Hugh Jackman's Wolverine goes R-rated with "Logan," a superhero movie that probabl|Ben Rothstein1/2
Hugh Jackman's Wolverine goes R-rated with "Logan," a superhero movie that probabl|Ben Rothstein
It's hard to remember a time, circa 2008's original "Iron Man," when Marvel movies|Marvel2/2
It's hard to remember a time, circa 2008's original "Iron Man," when Marvel movies|Marvel
How many great superhero movies have there been? Not ever — just in the last nine years. Sometimes it feels like they've been with us for all eternity, but the current superhero movie era can really be traced back to 2008’s “Iron Man.” Back then, Christopher Nolan was in the middle of his grim “Batman” run, but “Iron Man” was the one that kickstarted the Marvel Cinematic Universe. It planted the seeds for DC’s own, so-far-stuttering version, plus the odds and ends from the "X-Men"-owning Fox wing of Marvel.
So back to our original question: How many of these have been great? We’d say zero. There are some good ones, including the first “Iron Man,” the goofy “Guardians of the Galaxy” and, somewhat controversially, “Iron Man Three.” But most of them, including, sadly, the new “Logan,” are mediocre — strong in stretches but hobbled by some design flaw or need to conform to a wearying house style. Even the runts, like "Ant-Man" and "Doctor Strange," are weighed down by compromises.There are bad ones, too, of course, including “Iron Man 2,” “Avengers: Age of Ultron” and “Deadpool.”
Mind you, these are just our opinions, and comic book movie-heads would definitely disagree — and they’ll let us know how stupid we are, because they’re a vocal, not terribly tolerant lot who take it personally when you insult their favorite brand. (Raise the rage levels exponentially if the dissenter is a woman.) Because at this point, superhero movie fans are only slightly less insane than your tweeting Trump supporter.
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Thing is, there’s not much difference between any of these films, good, mediocre or just plain bad. They’ve all made all the money. (The only one that didn’t was that epic non-starter of a “Fantastic Four” reboot.) They’ve all been part of something bigger: a cinematic universe of one stripe or another. They almost all have post-credits “bumpers,” teasing future product with characters only die hard nerds would know by sight. And as they years have worn on, they’ve all increasingly had too many characters, too many (usually boring) villains and far, far, far too much plot.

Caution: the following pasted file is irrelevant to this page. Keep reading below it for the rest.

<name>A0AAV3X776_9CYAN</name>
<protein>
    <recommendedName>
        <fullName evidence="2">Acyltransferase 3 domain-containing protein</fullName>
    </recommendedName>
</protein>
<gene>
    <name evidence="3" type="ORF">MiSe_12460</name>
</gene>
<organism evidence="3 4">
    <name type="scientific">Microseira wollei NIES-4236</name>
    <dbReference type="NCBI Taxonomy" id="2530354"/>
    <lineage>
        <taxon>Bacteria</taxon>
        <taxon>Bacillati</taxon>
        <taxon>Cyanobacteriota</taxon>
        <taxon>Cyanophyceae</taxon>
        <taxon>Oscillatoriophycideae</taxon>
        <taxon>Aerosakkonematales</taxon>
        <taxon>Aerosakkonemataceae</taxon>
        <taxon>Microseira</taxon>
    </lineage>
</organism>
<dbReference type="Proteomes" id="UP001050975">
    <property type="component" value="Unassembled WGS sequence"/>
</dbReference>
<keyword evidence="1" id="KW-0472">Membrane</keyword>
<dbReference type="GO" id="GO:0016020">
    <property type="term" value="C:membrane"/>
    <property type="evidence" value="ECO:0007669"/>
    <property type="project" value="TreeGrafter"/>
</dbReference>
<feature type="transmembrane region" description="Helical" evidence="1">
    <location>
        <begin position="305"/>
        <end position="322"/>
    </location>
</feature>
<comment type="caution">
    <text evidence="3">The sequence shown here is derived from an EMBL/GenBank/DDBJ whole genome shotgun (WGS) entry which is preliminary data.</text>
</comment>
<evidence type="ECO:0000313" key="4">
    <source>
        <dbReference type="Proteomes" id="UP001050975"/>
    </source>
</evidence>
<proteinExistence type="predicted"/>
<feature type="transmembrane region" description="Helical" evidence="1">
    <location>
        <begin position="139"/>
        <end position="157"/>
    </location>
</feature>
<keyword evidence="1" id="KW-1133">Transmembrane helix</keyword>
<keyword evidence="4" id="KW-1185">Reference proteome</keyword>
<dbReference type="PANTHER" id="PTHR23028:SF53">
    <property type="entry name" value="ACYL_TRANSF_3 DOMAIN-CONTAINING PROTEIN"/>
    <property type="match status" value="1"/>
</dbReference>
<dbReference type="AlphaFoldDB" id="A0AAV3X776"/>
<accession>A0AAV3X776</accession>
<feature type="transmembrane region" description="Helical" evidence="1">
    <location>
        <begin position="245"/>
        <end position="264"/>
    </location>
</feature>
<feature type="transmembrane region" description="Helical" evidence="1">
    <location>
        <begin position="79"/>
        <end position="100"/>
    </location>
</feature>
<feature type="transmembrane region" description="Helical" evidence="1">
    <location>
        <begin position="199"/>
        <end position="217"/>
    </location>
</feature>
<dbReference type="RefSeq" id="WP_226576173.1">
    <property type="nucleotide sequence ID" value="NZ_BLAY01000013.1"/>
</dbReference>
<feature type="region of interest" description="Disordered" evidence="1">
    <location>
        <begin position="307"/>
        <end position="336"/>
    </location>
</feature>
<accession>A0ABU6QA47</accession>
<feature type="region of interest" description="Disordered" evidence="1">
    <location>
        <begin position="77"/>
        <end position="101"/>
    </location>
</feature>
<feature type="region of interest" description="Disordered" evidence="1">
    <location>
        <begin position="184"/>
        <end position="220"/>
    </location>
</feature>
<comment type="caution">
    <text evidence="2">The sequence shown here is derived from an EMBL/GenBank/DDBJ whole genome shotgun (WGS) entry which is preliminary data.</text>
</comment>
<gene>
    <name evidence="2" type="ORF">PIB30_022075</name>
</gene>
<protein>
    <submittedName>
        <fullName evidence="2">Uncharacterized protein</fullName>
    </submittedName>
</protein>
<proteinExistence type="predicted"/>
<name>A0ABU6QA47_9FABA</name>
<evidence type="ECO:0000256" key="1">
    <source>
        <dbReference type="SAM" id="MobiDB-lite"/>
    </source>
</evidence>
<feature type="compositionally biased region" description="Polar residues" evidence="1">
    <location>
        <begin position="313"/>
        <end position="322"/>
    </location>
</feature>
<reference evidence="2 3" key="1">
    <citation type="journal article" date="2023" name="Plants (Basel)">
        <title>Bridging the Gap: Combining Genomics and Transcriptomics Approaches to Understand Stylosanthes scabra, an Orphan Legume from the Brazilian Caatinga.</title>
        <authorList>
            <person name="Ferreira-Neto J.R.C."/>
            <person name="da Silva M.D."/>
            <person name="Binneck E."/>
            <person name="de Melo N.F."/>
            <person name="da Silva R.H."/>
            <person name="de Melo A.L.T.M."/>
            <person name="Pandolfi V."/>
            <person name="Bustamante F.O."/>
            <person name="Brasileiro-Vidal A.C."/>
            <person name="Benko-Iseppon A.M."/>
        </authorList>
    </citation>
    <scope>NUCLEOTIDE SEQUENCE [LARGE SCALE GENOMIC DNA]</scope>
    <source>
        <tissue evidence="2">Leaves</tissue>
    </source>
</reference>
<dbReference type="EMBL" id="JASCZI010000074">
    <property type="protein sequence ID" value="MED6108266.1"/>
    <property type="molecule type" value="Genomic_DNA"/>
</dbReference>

It’s difficult to remember this now, but the first “Iron Man” was a blast. It was silly-but-serious, with a clean redemption narrative and, best of all, Robert Downey Jr., back when he needed his own redemption story. Cut to 13 MCU movies later and the whole genre is like that Japanese video game “Katamari Damacy.” In it, you start off as a little guy rolling a sticky ball around a city, a farm or some space with lots of objects and people. Ten minutes later you’re manning an unwieldy behemoth that’s collected untold junk, making it a burden to control or even move an inch. But at least “Katamari” is fun.
If you’re not a comic book movie zealot, observing what’s happened to the MCU is like a game of “Katamari” gone bad. By the time “Avengers: Age of Ultron” and last year’s “Captain America: Civil War” rolled around, they’d become 2 ½ hour drags of stuff and things — too much junk, not enough organization. These films don’t even tell stories now anymore; half of the running time is spent setting up stuff that will happen in future installments, or discussing events that happened five movies ago. These are the only movies you watch, right? And you watch them endlessly, memorizing them like a monk memorizing a prayer. After all, these films are now like religion.
This brings us to “Logan,” the ninth movie in the X-Men-verse, and allegedly the final bout with both Hugh Jackman’s Wolverine (aka Logan) and Patrick Stewart’s honcho Professor X. It’s being sold as a comic book movie that’s no mere comic book movie. And it is legitimately different: There’s no save-the-world climax. There are only two superheroes. It’s not bright and cheery, though it’s also not a humorless slog like “Batman v Superman” or “Suicide Squad.” Logan is finally allowed to go full-on boozy wreck, and when he kills people, it’s not a goreless PG-13, as it’s been since the first “X-Men” all the way back in the year 2000. You lose count how many times some poor henchman gets blades through the face or loses an appendage. He also says “f—“ a lot.
But it’s still a comic book movie. Journos have been talking about “superhero movie fatigue” for a few years now, and it’s not entirely cynical to charge that Hollywood found a way to profit off the oversaturation. They simply give us “renegade superhero movies.” First came the R-rated (and profoundly obnoxious) “Deadpool,” then the light (if too easy) “The Lego Batman Movie.” But they still mostly play by the rules, giving the audiences what they’ve already had time and again.
Now here’s “Logan,” which avoids so many of the irritating tropes of the genre, but in a way that seems designed to still keep the audiences on the eternal superhero movie train. Even if “Logan” makes more money than any comic book movie ever made, it will likely still be seen as an outlier — a one-off that gave superfans a little break before returning to the norm. Comic book movies are now too big to fail, but also too unwieldy to fix. And it doesn’t look like the days when Hollywood made other kinds of movies — dramas, romantic-comedies, historical sagas, literary adaptations, hell, even Westerns — is ever coming back. Comic book movie honchos found something that riled up the masses, they gave it to them in spades, and now the genie will never go back in the bottle. Hell, it sounds like what Trump did to less than half of America.
Follow Matt Prigge on Twitter @mattprigge